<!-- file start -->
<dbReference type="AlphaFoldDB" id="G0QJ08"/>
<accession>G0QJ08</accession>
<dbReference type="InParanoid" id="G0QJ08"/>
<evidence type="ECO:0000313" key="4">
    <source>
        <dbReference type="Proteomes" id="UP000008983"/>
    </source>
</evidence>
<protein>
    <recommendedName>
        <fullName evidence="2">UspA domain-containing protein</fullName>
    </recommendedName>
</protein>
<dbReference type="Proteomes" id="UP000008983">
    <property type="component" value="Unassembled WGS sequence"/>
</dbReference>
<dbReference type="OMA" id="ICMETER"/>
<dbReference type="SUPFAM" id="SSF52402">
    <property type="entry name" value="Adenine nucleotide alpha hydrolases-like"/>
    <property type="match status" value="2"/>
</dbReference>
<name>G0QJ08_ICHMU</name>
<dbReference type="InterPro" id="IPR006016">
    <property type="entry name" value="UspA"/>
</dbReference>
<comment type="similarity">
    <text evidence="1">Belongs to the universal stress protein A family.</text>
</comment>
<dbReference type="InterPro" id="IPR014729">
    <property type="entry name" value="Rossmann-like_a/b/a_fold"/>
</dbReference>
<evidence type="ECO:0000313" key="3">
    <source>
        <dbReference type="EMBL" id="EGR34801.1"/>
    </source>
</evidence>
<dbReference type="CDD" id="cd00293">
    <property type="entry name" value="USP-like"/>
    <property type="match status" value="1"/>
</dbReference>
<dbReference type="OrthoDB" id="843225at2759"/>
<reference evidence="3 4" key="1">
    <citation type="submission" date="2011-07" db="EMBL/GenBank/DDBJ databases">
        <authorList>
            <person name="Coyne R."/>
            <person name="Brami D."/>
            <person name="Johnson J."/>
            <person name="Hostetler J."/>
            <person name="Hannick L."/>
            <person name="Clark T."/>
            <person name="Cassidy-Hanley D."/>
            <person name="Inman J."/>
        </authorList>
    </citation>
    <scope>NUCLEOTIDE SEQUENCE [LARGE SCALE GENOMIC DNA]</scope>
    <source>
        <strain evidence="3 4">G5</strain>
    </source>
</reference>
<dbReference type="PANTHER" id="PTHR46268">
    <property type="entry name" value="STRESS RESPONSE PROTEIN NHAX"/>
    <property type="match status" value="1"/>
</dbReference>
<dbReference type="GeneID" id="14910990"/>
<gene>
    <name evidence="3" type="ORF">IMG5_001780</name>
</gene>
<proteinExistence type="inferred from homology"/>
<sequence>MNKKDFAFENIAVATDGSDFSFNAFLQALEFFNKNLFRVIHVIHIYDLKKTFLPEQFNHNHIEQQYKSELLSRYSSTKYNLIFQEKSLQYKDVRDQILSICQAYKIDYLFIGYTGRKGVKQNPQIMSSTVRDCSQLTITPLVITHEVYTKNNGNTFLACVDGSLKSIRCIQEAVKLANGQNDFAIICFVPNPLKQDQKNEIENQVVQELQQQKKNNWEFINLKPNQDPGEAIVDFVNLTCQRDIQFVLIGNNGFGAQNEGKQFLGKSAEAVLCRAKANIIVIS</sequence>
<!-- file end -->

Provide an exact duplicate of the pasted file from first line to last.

<dbReference type="AlphaFoldDB" id="G0QJ08"/>
<accession>G0QJ08</accession>
<dbReference type="InParanoid" id="G0QJ08"/>
<evidence type="ECO:0000313" key="4">
    <source>
        <dbReference type="Proteomes" id="UP000008983"/>
    </source>
</evidence>
<protein>
    <recommendedName>
        <fullName evidence="2">UspA domain-containing protein</fullName>
    </recommendedName>
</protein>
<dbReference type="Proteomes" id="UP000008983">
    <property type="component" value="Unassembled WGS sequence"/>
</dbReference>
<dbReference type="OMA" id="ICMETER"/>
<dbReference type="SUPFAM" id="SSF52402">
    <property type="entry name" value="Adenine nucleotide alpha hydrolases-like"/>
    <property type="match status" value="2"/>
</dbReference>
<name>G0QJ08_ICHMU</name>
<dbReference type="InterPro" id="IPR006016">
    <property type="entry name" value="UspA"/>
</dbReference>
<comment type="similarity">
    <text evidence="1">Belongs to the universal stress protein A family.</text>
</comment>
<dbReference type="InterPro" id="IPR014729">
    <property type="entry name" value="Rossmann-like_a/b/a_fold"/>
</dbReference>
<evidence type="ECO:0000313" key="3">
    <source>
        <dbReference type="EMBL" id="EGR34801.1"/>
    </source>
</evidence>
<dbReference type="CDD" id="cd00293">
    <property type="entry name" value="USP-like"/>
    <property type="match status" value="1"/>
</dbReference>
<dbReference type="OrthoDB" id="843225at2759"/>
<reference evidence="3 4" key="1">
    <citation type="submission" date="2011-07" db="EMBL/GenBank/DDBJ databases">
        <authorList>
            <person name="Coyne R."/>
            <person name="Brami D."/>
            <person name="Johnson J."/>
            <person name="Hostetler J."/>
            <person name="Hannick L."/>
            <person name="Clark T."/>
            <person name="Cassidy-Hanley D."/>
            <person name="Inman J."/>
        </authorList>
    </citation>
    <scope>NUCLEOTIDE SEQUENCE [LARGE SCALE GENOMIC DNA]</scope>
    <source>
        <strain evidence="3 4">G5</strain>
    </source>
</reference>
<dbReference type="PANTHER" id="PTHR46268">
    <property type="entry name" value="STRESS RESPONSE PROTEIN NHAX"/>
    <property type="match status" value="1"/>
</dbReference>
<dbReference type="GeneID" id="14910990"/>
<gene>
    <name evidence="3" type="ORF">IMG5_001780</name>
</gene>
<proteinExistence type="inferred from homology"/>
<sequence>MNKKDFAFENIAVATDGSDFSFNAFLQALEFFNKNLFRVIHVIHIYDLKKTFLPEQFNHNHIEQQYKSELLSRYSSTKYNLIFQEKSLQYKDVRDQILSICQAYKIDYLFIGYTGRKGVKQNPQIMSSTVRDCSQLTITPLVITHEVYTKNNGNTFLACVDGSLKSIRCIQEAVKLANGQNDFAIICFVPNPLKQDQKNEIENQVVQELQQQKKNNWEFINLKPNQDPGEAIVDFVNLTCQRDIQFVLIGNNGFGAQNEGKQFLGKSAEAVLCRAKANIIVIS</sequence>